Lena Wilson will take on the role in a "personal capacity", in addition to her £200,000-a-year post as chief executive of the taxpayer-funded economic development agency.
The appointment was endorsed yesterday by Scottish Finance Secretary John Swinney and Scottish Enterprise chairman Crawford Gillies.
But Willie Rennie, leader of the Scottish Liberal Democrats, last night called for an investigation into Ms Wilson's appointment as a non-executive director of London-based international quality and safety solutions group Intertek.
He said: "For one of Scotland's highest-paid civil servants to even consider taking such a considerable annual payment is really insensitive when businesses are struggling to keep afloat.
"It is highly questionable. Clearly this has had the endorsement of John Swinney. He must have lost his senses. We need an immediate investigation into how this came about.
"Any investigation also needs to look at any possible conflict of interest over Ms Wilson's appointment."
Robert Oxley, of pressure group TaxpayerScotland, said: "Many small businesses struggling in the recession will find it incredible that someone already making so much at a full-time public sector job, which is supposed to mean helping them grow, is taking on new non-executive roles as well and topping up her earnings. There will also have to be serious external scrutiny to ensure this doesn't lead to serious conflicts of interest."
However, the Confederation of British Industry welcomed Ms Wilson's appointment. CBI Scotland assistant director David Lonsdale said: "Lena Wilson is a very able individual and this appointment will strengthen diversity in the boardrooms of our larger companies."
A spokesman for Scottish Enterprise said Ms Wilson had stepped down from her board position at The Prince's Scottish Youth Business Trust, a charity that provides finance and professional support to 18 to 25-year-olds to run their own business, to "allow her more time" to focus on the Intertek role.
A spokesman confirmed this was the first directorship of a publicly quoted company taken up by a serving chief executive of Scottish Enterprise.
He said: "This is the first time one of our chief executives has taken on such a role and been offered such a role while in post."
Mr Gillies said "it is more unusual for leaders in the public sector to take up private sector positions", but described the appointment as "excellent news for Lena, for Scottish Enterprise, and for Scotland". He added: "Her Intertek contract requires around a day a month, which she will deliver in addition to her contracted hours as CEO of Scottish Enterprise.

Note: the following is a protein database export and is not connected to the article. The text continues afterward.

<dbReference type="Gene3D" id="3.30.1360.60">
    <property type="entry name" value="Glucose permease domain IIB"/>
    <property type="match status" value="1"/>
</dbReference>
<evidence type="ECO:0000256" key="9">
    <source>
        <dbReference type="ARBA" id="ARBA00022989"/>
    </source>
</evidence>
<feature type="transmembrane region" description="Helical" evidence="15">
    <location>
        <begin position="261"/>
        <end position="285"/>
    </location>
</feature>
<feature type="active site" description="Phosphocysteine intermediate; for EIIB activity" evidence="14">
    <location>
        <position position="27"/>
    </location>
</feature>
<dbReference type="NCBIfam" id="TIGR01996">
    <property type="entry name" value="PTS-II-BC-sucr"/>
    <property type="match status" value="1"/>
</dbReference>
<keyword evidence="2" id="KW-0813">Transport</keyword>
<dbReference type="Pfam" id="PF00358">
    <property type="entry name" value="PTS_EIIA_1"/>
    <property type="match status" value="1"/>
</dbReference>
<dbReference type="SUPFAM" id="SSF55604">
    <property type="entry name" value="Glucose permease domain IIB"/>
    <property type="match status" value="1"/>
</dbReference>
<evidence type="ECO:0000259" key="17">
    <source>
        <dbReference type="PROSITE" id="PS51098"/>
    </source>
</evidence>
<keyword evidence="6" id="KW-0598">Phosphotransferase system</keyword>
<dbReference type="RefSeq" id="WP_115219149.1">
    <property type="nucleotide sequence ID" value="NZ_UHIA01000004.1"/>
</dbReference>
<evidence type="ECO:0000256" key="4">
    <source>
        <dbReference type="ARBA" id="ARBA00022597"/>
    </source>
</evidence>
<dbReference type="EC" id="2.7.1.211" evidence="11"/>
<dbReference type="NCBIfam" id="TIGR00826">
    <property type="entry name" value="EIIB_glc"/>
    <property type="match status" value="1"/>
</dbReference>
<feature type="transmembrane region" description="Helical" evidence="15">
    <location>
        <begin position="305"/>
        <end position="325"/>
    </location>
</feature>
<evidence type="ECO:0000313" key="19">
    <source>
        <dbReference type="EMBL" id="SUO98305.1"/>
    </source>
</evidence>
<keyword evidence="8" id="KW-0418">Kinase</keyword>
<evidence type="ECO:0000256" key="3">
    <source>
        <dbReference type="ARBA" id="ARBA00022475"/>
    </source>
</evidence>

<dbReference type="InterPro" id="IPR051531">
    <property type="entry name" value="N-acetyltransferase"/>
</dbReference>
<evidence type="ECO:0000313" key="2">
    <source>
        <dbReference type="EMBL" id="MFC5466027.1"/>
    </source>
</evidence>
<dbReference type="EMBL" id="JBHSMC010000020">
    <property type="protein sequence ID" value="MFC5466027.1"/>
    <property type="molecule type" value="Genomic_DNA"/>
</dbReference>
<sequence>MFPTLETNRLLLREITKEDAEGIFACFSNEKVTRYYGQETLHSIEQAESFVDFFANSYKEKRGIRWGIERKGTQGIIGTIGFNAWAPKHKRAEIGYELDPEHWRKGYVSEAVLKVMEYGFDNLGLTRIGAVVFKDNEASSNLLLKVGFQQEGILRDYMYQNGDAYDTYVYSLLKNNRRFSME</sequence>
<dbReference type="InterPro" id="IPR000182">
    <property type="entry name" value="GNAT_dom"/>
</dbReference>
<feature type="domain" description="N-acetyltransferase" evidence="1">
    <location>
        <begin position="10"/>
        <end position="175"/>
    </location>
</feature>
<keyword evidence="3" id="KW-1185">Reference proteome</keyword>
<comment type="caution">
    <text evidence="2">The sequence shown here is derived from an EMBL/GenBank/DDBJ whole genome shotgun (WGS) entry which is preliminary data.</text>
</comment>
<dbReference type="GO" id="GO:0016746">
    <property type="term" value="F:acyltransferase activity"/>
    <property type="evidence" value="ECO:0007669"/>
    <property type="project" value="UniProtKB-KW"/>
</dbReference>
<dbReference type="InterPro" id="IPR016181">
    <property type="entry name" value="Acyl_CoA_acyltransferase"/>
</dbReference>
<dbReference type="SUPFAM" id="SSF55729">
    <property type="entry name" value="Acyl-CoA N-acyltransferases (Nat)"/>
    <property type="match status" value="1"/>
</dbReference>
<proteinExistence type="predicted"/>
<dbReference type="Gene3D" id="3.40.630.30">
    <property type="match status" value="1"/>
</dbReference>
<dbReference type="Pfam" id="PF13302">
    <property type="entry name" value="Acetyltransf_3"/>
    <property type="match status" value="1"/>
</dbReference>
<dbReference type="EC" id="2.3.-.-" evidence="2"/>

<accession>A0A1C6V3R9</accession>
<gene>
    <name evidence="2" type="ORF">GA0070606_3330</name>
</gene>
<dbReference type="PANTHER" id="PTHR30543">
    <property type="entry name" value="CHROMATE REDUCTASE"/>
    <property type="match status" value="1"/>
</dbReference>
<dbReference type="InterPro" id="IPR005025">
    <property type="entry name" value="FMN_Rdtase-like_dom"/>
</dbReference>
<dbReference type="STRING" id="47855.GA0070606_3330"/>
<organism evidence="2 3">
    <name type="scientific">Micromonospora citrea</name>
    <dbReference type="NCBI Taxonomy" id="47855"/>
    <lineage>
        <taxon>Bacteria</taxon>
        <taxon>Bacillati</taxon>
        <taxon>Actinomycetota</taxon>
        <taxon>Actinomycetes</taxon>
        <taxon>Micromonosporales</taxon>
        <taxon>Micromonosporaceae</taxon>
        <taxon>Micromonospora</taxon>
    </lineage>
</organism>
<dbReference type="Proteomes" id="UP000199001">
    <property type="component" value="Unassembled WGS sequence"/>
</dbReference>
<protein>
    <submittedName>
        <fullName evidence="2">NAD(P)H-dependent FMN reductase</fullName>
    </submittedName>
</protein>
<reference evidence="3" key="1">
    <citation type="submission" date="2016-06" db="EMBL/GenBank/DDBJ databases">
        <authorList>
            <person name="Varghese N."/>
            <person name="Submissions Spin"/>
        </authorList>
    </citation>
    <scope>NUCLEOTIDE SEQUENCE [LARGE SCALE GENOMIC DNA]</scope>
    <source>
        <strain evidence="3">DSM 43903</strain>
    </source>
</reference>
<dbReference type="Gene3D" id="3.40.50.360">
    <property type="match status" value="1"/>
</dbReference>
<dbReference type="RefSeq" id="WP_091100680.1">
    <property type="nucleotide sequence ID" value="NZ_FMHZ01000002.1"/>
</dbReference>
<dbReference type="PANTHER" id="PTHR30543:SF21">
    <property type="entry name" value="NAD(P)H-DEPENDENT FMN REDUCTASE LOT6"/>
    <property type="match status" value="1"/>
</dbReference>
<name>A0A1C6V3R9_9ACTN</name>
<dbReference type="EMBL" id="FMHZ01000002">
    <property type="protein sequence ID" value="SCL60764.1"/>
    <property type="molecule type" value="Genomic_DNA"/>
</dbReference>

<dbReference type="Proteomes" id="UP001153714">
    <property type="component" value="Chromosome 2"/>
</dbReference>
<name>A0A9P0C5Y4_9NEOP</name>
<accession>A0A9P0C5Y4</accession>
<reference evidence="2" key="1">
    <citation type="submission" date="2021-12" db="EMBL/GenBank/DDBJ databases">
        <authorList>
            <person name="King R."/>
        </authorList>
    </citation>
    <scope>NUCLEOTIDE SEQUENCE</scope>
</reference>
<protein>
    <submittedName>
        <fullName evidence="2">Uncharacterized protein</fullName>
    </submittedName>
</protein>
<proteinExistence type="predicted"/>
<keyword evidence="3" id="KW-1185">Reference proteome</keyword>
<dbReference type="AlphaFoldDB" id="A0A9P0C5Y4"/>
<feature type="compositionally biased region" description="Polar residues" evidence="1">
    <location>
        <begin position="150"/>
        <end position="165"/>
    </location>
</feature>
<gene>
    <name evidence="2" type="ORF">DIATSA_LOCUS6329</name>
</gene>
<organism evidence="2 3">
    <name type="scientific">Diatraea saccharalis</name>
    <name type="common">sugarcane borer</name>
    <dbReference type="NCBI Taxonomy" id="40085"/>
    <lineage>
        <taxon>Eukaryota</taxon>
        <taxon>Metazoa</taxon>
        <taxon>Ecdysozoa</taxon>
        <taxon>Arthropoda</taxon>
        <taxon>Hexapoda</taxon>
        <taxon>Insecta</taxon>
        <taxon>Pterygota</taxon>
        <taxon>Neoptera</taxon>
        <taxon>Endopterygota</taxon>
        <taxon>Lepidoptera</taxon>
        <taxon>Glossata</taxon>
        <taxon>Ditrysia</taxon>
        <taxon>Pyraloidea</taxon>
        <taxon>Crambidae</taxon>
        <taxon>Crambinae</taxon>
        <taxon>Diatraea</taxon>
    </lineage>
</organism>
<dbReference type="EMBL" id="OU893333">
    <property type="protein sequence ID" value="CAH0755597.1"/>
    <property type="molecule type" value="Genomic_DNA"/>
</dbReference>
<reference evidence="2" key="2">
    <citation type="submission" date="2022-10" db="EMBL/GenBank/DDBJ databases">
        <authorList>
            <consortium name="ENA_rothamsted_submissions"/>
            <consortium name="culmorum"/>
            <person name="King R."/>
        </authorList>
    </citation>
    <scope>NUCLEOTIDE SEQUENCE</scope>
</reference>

"While Lena will take on this role in a personal capacity, I firmly believe it will benefit her as CEO of Scottish Enterprise. It will build on the commercial awareness and expertise she already has and boost her credibility even further when dealing with business leaders in Scotland and across the world to support Scotland's economic growth."
A spokeswoman for Intertek admitted that Scottish Enterprise had awarded "on average around £10,000 per annum in grants to projects which Intertek has been a sole or joint recipient in".
Scottish Enterprise said if Intertek sought any financial support from the agency Ms Wilson would "remove herself" from the decision-making to avoid a conflict of interest.
A spokesman said Ms Wilson, who had a pension pot with a cash equivalent transfer value of £967,000 at March 31, 2011, worked "significantly more" than her contracted hours at the agency. He said she worked "extensively" in the evening and at weekends, citing her business travel overseas and attendance at various engagements.
Asked whether the one-day-a-month commitment at Intertek meant people would have to deputise for Ms Wilson more frequently, the spokesman replied: "We will use the same processes as we do for Lena's other existing activity and commitments. When she is on overseas travel, we have people who deputise for her during those times. Likewise when she is on annual leave."
Ms Wilson was unavailable for comment but the development agency said her appointment involved a headhunter, and that she had "seven or eight" interviews for the post.
The Federation of Small Businesses in Scotland said: "Scottish Enterprise has a big job to do and we would hope that this appointment doesn't have any sort of interference in the task ahead, growing the Scottish economy."
A spokeswoman for Mr Swinney said the Intertek appointment would "add to Lena Wilson's considerable experience".